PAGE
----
Wednesday, November 21, 2007

The Cad's Whiskers

R Is For Razor (What's All The Fuzz About?)

Photograph copyright: DAVID McMAHON


The first time I grew a moustache, it was just an experiment really. I can't tell you whether it looked anything like designer stubble in the first week, but I can tell you that it was itchy. It startled me every time I looked in the mirror.

I was in my early twenties, spending some time in Darwin, up in the Northern Territory. At the same time, my girlfriend - whom I had been going out with since she was in pigtails - was on the other side of the world, training to be a flight attendant for an international airline. I spoke to her regularly on the phone, but I didn't tell her I was experimenting with facial fuzz.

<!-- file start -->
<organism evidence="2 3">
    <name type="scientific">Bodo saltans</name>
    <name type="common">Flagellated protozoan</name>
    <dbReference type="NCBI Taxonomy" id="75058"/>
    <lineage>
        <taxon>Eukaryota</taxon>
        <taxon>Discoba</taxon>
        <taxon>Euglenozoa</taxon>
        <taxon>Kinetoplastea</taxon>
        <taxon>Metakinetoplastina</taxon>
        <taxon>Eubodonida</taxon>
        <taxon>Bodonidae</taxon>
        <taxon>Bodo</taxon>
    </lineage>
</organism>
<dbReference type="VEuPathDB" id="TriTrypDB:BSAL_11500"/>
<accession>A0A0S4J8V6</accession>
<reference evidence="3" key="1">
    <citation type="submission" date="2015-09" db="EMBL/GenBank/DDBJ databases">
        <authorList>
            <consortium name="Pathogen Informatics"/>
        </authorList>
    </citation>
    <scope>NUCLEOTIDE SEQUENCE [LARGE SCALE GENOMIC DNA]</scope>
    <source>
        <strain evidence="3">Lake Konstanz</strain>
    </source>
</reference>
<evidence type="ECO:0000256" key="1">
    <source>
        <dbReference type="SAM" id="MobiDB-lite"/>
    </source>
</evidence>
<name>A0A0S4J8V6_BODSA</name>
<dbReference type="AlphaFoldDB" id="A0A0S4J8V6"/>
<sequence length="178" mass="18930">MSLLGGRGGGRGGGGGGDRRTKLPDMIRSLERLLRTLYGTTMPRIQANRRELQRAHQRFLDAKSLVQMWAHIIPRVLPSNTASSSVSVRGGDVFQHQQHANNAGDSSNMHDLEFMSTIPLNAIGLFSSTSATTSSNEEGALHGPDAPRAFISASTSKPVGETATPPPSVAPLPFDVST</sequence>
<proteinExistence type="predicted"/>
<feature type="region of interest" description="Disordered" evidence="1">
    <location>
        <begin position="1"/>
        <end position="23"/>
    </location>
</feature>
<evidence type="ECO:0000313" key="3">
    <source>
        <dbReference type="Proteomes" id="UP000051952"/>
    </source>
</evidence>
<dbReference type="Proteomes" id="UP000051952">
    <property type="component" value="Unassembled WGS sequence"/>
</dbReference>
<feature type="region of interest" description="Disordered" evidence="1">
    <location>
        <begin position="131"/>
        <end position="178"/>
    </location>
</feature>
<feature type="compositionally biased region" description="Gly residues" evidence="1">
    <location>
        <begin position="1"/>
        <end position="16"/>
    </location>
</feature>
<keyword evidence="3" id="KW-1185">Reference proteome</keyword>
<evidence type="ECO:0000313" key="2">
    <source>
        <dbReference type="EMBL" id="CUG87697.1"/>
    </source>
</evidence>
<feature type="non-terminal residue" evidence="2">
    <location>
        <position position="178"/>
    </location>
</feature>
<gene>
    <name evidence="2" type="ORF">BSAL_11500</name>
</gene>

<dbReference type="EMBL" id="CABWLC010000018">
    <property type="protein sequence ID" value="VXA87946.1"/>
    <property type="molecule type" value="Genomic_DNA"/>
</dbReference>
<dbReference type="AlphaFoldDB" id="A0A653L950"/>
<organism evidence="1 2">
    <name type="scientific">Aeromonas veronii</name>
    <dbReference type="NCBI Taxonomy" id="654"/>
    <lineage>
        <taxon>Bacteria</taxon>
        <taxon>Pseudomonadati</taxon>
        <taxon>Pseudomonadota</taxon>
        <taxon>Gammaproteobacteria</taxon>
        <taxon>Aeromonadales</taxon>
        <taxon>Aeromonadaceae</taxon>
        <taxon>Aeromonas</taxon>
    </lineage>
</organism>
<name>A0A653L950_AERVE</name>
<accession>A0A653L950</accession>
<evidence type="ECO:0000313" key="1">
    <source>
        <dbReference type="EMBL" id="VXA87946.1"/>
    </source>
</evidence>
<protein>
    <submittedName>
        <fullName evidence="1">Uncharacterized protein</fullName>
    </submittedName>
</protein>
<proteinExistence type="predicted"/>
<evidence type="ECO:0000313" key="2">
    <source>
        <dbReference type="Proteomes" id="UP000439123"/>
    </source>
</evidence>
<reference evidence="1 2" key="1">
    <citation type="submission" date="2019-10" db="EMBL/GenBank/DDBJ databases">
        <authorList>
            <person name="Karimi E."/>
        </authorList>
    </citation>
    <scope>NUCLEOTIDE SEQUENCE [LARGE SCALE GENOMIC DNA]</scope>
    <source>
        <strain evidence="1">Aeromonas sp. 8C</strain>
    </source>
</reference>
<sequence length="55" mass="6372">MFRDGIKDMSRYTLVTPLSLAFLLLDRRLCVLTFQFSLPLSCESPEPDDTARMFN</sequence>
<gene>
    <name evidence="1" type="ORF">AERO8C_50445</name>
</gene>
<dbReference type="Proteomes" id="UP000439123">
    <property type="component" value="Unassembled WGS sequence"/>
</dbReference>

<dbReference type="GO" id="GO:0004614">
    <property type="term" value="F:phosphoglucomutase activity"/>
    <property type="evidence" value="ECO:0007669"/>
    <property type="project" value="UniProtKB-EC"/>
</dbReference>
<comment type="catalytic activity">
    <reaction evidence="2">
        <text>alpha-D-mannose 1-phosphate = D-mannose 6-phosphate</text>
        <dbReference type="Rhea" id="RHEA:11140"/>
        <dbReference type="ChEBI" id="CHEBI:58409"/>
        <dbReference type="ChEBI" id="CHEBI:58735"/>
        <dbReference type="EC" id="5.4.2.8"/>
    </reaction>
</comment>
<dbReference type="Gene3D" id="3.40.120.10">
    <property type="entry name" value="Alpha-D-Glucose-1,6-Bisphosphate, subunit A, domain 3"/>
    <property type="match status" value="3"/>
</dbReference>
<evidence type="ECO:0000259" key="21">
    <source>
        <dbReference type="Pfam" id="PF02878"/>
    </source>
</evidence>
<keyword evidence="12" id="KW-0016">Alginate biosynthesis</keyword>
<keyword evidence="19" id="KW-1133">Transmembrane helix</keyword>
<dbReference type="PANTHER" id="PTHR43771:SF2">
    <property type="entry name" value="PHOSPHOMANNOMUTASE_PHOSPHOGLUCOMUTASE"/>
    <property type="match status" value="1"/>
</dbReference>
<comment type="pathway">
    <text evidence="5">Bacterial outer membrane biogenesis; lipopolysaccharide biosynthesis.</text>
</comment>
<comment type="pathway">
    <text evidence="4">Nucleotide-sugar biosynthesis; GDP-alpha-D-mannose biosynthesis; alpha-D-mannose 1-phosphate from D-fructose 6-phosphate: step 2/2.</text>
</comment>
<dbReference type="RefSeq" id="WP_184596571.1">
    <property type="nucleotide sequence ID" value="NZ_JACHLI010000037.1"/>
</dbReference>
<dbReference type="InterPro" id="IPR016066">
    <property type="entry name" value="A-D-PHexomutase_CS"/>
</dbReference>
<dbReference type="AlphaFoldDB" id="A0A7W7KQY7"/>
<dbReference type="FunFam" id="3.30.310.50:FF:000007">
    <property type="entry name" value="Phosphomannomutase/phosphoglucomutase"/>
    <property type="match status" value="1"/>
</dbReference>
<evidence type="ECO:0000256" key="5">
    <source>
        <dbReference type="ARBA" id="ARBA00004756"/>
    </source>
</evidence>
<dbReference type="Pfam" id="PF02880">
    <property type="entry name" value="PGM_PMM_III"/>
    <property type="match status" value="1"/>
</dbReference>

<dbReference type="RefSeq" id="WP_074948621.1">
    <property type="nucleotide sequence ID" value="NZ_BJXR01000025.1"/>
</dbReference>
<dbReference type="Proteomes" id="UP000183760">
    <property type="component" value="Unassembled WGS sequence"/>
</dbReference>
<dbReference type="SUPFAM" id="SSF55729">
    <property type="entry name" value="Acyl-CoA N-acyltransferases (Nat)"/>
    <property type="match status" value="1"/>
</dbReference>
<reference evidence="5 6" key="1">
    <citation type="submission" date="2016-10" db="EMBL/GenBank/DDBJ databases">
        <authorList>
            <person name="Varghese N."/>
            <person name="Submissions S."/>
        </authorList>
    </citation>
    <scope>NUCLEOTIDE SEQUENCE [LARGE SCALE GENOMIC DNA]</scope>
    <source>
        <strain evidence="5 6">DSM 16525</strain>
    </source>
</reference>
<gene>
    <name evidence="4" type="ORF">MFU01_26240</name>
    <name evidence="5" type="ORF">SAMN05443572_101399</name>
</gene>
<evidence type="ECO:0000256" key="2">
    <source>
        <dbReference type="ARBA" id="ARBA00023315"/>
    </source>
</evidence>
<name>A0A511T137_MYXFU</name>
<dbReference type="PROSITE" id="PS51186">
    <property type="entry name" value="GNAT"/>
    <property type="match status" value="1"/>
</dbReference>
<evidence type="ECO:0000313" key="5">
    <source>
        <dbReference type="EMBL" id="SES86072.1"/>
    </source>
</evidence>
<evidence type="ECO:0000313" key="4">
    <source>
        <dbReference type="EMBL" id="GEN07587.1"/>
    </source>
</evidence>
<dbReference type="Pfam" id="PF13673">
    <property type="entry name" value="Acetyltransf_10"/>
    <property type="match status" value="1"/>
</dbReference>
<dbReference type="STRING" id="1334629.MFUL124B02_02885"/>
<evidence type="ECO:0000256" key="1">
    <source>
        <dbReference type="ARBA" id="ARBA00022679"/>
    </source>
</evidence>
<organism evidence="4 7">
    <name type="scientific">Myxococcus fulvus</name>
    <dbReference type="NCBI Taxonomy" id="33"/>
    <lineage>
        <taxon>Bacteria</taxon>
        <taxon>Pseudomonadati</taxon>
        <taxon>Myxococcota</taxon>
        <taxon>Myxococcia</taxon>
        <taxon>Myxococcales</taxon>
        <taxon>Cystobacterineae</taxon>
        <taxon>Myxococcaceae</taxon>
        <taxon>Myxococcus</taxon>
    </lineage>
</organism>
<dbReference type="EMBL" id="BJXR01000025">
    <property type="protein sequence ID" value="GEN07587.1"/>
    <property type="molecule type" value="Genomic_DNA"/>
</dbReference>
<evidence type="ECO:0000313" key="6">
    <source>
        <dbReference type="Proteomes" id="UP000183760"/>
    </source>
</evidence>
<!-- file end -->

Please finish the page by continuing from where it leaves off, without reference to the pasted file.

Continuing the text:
About six weeks later, she came home unexpectedly and did a double-take, but told me that the moustache looked rather dashing. Her nod gave it the vital stamp of approval at a time when I was unsure of whether I wanted it to permanently adorn my upper lip or not.

You see, I was the fast bowler (opening pitcher, in US parlance) in my club cricket side and I reckoned the "mo" would strike some fear into the opposing batsmen. Also, if I may be permitted to go off on a cultural tangent for a moment, I'd like to point out to those raised on the sports of ice hockey, gridiron and baseball that the fast bowler is the quarterback of the cricket world. There, I've said it. That's going to put the cat among the pigeons now.

Truth be told, the "mo" didn't make me bowl any faster. While I thought it was on a par with Dennis Lillee's fearsome moustache, some other people whose surname was (and still is) the same as mine made no bones about their opinion. They told me it made me look like a second-grade Mexican bandit.

Fearsome Fast Bowler? Mexican Bandit? Same thing, isn't it? They're both quick on the draw and they strike terror into their opponents' hearts.